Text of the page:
A Friend's Role in Fond Basketball Memories

Occasionally, I don’t realize how good an experience was until years later. That was the case with my weekly basketball games in New York City (1995 to 2004) – some of my best sports moments.

Those wonderful memories came back in abundance after a friend asked me to write a testimonial for his basketball training endeavors.

Sundiata played an invaluable part in those fierce games as the instructor in charge.  He never got in the way, settled all disagreements fairly and kept the intensity of the men (many in finance) focused on the competition. In addition, his conversation was lively and basketball knowledge top notch. He exemplified leadership.

After the daily challenge of working in Manhattan, I couldn’t have wished for a better few hours; especially for the stress relief it provided.

Below is what I wrote for him.

Happy Gswede Sunday!


Words about Sundiata

The first thing I remember upon meeting him was his positivity.  Soon thereafter, Sundiata and I became friends as he was in charge of basketball games at the Reebok Sports Club in New York City (NYC).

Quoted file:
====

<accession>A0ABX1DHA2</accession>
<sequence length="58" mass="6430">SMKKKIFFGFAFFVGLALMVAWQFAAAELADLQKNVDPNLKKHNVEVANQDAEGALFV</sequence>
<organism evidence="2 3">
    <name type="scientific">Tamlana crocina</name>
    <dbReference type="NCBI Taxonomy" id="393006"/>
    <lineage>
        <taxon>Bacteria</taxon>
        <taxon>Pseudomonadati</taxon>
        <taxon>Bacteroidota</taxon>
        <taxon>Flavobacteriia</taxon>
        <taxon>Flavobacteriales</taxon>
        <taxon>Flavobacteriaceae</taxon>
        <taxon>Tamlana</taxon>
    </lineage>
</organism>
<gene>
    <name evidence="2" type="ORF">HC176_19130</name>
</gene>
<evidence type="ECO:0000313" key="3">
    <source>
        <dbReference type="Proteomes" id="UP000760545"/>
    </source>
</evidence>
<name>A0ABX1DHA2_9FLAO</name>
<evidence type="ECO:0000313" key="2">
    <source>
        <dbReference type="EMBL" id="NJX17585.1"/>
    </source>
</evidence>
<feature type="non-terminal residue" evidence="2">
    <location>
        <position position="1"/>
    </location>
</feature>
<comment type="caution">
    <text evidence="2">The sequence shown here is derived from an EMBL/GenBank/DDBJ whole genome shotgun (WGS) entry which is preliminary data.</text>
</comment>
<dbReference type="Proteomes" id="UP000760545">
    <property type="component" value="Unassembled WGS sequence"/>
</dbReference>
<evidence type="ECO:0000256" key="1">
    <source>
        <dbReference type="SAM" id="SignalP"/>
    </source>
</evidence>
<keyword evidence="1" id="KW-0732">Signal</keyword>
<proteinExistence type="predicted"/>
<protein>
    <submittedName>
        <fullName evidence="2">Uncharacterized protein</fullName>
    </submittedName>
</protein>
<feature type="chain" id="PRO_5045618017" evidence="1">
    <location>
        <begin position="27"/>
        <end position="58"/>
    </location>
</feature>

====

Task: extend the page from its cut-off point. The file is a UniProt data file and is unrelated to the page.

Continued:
It was easy to bond with someone who loved the game of basketball as much as I do.

I played at the Division 1 level in college so there were never a lack of topics to talk about whether it was sports or life related. Playing weekly basketball games at the club was one of the thrills of my work week. The intensity of competing combined with the stress and tension that was released was priceless. And to have Sundiata’s support and basketball advice (yes, one is never too experienced to learn) was invaluable.

Two moments remain etched in my memory:

1)      I was playing with a celebrity and noticed that despite being a fine athlete, he wasn’t very good.  His future performances were similar although it was clear that he enjoyed the game.  

It would be several months before we played together again. This time, he was a different player. He rebounded better, passed well, ran the court more efficiently and moved without the ball.

This next scenario in our game caught me by surprise:

He rebounded the ball quickly and I sprinted out to the right lane. He then threw a long pass that was ahead of me, yet perfect.  I didn’t expect that type of pass from a player I knew to have limited basketball knowledge. Usually, only skilled players know how to throw the ball ahead of someone that effectively. Fortunately, I caught up to the ball despite being almost caught off guard and made an easy layup. I congratulated him after.

Later, I was telling Sundiata about this person’s basketball transformation and the pass that impressed me. It shouldn’t have surprised me when he said, “I’ve been training him one on one”.  Now, it made perfect sense. In only a few months, he had improved dramatically. That is the power of a good teacher.
2)      On more than one occasion, I had the pleasure and pain of a Sundiata 2 hour group workout.

The pleasure was the joy of strong drills, skill work and the competition against other players. The pain (the good kind) was from the intensity, passion and pressure one gets under his training.